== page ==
The LSU men’s soccer program has been stuck in neutral for a few years now, and top coaches around the area think they know why. “It’s got to be Title IX,” said Liam Rennie, technical director for the Storm program at Mandeville Soccer Club. “It’s holding back programs all throughout the Southeastern Conference.” The answer, however, seems to be more complicated than that. Title IX was created in 1972 to give women the same participation opportunities that men received. Most of the focus is given to the athletic funding side of Title IX, but the law ensures women are not excluded from receiving benefits in any form. Title IX requirements are met through one of three prongs: participation, continued history of expansion, or judging the level of interests and abilities through monitoring processes such as surveys and group studies. LSU chooses to comply with the Title IX law through the latter method, monitoring interests and abilities. LSU does not meet either of the first two prongs because the University’s participation rate for women’s sports is below 50 percent and a fully funded women’s sport has not been added since 1996. “Statistically speaking, more men walk onto teams than women

Measuring a college basketball team in the early season isn’t an exact science. Some schools utilize tournaments and conference showcase games before conference play begins to compete against upperechelon programs. Other coaches prefer to have their squads take on lesser opponents to work out the kinks before taking on the big boys. LSU falls into the latter category. And I can’t blame coach Johnny Jones for playing it safe, although it makes it hard to gauge if LSU is as good as its 4-0 record suggests. When the 2011-12 season concluded, optimism abounded that if the Tigers’ nucleus stayed intact, the immediate future of the program was bright. Then center Justin Hamilton declared early for the NBA Draft, coach Trent Johnson bolted to TCU and swingman Ralston Turner transferred to North Carolina State. Consider any optimism for an NCAA Tournament berth from LSU men’s hoops fans flushed down the toilet. With a short-list of returning

TITLE IX, see page 10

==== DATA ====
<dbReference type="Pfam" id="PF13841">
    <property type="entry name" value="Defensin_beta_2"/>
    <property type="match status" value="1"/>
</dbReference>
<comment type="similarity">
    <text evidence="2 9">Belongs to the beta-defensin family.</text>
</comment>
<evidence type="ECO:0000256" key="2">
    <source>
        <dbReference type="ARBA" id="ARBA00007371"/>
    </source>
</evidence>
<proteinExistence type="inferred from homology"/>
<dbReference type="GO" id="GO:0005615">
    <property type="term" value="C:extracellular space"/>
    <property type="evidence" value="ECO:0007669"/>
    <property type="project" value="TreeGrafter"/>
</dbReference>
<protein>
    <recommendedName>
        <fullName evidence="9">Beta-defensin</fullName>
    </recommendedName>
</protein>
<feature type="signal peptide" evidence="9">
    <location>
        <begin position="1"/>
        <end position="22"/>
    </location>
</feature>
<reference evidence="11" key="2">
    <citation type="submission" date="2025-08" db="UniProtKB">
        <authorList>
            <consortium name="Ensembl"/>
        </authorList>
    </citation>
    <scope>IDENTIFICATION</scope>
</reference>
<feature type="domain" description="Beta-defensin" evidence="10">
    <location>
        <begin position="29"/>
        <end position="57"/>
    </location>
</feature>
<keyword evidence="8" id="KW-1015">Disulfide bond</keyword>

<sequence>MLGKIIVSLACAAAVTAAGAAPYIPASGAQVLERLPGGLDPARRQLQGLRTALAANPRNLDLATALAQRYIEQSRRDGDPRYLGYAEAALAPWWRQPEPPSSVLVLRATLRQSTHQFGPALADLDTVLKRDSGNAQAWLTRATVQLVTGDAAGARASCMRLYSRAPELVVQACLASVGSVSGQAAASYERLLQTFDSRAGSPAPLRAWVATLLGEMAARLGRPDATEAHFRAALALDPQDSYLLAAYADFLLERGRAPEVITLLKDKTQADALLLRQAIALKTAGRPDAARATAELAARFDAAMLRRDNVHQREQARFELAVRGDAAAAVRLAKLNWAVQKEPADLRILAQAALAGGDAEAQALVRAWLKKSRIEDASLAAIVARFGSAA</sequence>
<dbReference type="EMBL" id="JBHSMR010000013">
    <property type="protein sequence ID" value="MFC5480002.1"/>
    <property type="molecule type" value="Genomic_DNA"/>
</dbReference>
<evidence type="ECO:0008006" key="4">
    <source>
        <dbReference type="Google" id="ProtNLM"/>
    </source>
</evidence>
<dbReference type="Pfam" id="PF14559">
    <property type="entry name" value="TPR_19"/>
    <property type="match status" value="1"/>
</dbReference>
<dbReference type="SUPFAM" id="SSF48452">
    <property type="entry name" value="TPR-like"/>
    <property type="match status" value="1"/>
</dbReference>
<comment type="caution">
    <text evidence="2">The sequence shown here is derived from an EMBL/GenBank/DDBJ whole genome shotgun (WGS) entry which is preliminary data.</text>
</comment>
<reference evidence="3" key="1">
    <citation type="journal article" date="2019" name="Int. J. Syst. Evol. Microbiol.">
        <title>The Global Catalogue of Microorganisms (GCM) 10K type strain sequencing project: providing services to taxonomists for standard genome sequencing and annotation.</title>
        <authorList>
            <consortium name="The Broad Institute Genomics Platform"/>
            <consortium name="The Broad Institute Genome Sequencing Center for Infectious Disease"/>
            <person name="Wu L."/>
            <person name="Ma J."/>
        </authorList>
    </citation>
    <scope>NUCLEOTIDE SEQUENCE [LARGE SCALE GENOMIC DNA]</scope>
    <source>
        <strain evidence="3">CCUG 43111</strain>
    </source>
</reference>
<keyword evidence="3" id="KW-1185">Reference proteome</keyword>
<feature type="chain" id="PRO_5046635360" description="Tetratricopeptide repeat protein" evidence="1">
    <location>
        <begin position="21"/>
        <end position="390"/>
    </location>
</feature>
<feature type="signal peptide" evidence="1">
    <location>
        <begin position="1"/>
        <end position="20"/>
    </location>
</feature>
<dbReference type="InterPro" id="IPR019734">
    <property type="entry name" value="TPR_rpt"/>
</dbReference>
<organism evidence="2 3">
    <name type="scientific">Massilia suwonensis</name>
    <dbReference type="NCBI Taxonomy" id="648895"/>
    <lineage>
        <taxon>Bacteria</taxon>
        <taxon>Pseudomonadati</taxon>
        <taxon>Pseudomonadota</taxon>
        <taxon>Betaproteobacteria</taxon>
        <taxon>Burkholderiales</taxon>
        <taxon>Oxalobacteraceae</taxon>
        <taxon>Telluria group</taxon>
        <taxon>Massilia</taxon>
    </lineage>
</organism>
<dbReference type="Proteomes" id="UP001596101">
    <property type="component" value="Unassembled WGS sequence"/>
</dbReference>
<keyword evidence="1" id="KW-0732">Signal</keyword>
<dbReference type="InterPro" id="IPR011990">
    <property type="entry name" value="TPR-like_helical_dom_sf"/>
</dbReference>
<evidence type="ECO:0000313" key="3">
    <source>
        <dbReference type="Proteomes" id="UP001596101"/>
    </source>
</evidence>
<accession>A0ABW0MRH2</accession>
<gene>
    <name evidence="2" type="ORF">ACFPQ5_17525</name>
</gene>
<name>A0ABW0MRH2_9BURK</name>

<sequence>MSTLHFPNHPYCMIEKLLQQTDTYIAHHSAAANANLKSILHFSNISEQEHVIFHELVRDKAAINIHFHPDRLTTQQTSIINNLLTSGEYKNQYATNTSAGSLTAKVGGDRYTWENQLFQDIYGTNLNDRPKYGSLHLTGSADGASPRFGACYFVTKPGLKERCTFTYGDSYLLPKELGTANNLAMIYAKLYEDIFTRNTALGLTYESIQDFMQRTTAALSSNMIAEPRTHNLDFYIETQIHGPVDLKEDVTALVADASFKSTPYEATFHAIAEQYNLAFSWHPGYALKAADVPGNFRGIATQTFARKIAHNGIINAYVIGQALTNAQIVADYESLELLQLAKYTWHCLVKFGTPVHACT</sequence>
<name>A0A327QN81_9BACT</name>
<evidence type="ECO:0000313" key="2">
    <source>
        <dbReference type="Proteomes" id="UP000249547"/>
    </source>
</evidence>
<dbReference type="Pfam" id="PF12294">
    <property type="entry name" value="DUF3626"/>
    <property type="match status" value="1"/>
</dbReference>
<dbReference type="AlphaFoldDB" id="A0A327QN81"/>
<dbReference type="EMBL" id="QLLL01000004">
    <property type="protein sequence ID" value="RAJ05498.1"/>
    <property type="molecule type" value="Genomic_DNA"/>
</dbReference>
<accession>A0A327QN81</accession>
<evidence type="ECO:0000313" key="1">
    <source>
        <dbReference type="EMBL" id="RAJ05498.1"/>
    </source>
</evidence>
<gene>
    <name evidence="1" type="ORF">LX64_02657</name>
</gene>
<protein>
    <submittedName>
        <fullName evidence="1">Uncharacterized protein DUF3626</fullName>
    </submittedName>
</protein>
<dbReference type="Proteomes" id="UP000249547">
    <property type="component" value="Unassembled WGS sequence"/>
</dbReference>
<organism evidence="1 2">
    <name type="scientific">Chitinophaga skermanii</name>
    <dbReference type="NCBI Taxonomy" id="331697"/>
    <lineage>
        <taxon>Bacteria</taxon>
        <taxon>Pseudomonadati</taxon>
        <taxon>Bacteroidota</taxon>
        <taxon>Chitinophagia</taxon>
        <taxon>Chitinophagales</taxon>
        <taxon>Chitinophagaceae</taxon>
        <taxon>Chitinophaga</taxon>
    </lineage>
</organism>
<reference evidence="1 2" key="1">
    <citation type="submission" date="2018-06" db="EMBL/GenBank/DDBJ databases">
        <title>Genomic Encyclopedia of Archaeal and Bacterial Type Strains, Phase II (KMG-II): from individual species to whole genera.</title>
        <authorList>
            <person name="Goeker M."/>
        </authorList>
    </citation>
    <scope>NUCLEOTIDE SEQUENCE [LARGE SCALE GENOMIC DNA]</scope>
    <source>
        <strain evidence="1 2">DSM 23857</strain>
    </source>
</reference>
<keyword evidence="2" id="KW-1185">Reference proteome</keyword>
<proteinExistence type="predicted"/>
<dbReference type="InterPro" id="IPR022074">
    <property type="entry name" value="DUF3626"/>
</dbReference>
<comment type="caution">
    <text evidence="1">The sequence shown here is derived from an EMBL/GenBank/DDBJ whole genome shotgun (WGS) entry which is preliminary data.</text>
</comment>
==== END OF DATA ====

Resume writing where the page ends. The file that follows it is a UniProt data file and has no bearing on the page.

BAROMETER, see page 9

MIC’D UP MICAH BEDARD Sports Columnist

MEN’S BASKETBALL

Coleman looks to continue strong performance in upcoming Challenge Sixth man leads Tigers against Seton Hall Marcus Rodrigue Sports Contributor

When LSU takes on Seton Hall in the Big East-SEC Challenge on Thursday night in the PMAC, junior forward Shavon Coleman will be facing a challenge of his own. Coleman, who stands at 6-foot-5, is relatively undersized for a post player, and he will be battling a handful of Seton Hall (5-1) forwards who top 6-foot-9. “It’s kind of tough because everybody is bigger and stronger,” Coleman said. “I try to use all my might to try to push them off the block. If I can’t do that,

I just try to front and use my arms and be selfish on,” Coleman said. “… When length.” you see the ball, you want to go get the But being undersized rebound and get up and hasn’t stopped Coleman down the court.” Next up for from leading the Tigers Coleman’s path to sucthe Tigers: (4-0) in scoring with 17.3 cess at LSU didn’t play out points per game this season, Who: LSU (4-0) vs. as easily as his reboundeven as the Tigers’ sixth Seton Hall (5-1) ing. He was a prized recruit man. While his post moves When: 8:30 p.m. tonight coming out of Thibodaux stand out, Coleman has also High in Thibodaux, La., but Where: PMAC shot better than 57 percent grades forced him to take from behind the arc, knock- Watch or listen at home: a two-year detour to Howing down 4-of-7 3-pointers. ESPNU, 98.1 FM ard College in Big Spring, Though Coleman isn’t Texas. the biggest player on the floor, he shows Former LSU coach Trent Johnson a knack for securing tough rebounds, pursued Coleman to sign with the Tigers averaging 8.0 per game. He said his de- during his time in junior college, but sire to rebound comes naturally, and he Coleman was still considering a handcredited his mentality as the key for his ful of other schools such as Texas Tech dominance on the boards. “[Rebounds are] something you can COLEMAN, see page 10

CATHERINE THRELKELD / The Daily Reveille

LSU forward Shavon Coleman fights for a rebound from McNeese State guard Kevin Hardy (left) and forward Austin Lewis (right) on Nov. 13 during the Tigers’ 73-48 win against McNeese State in the PMAC.


page 6

The Daily Reveille

Thursday, November 29, 2012


The Daily Reveille

Thursday, November 29, 2012

WOMEN’S BASKETBALL

page 7

MEN’S BASKETBALL

Caldwell, staff use fashion Potent LSU offense to ref lect personal values led by several players Bria Turner Sports Contributor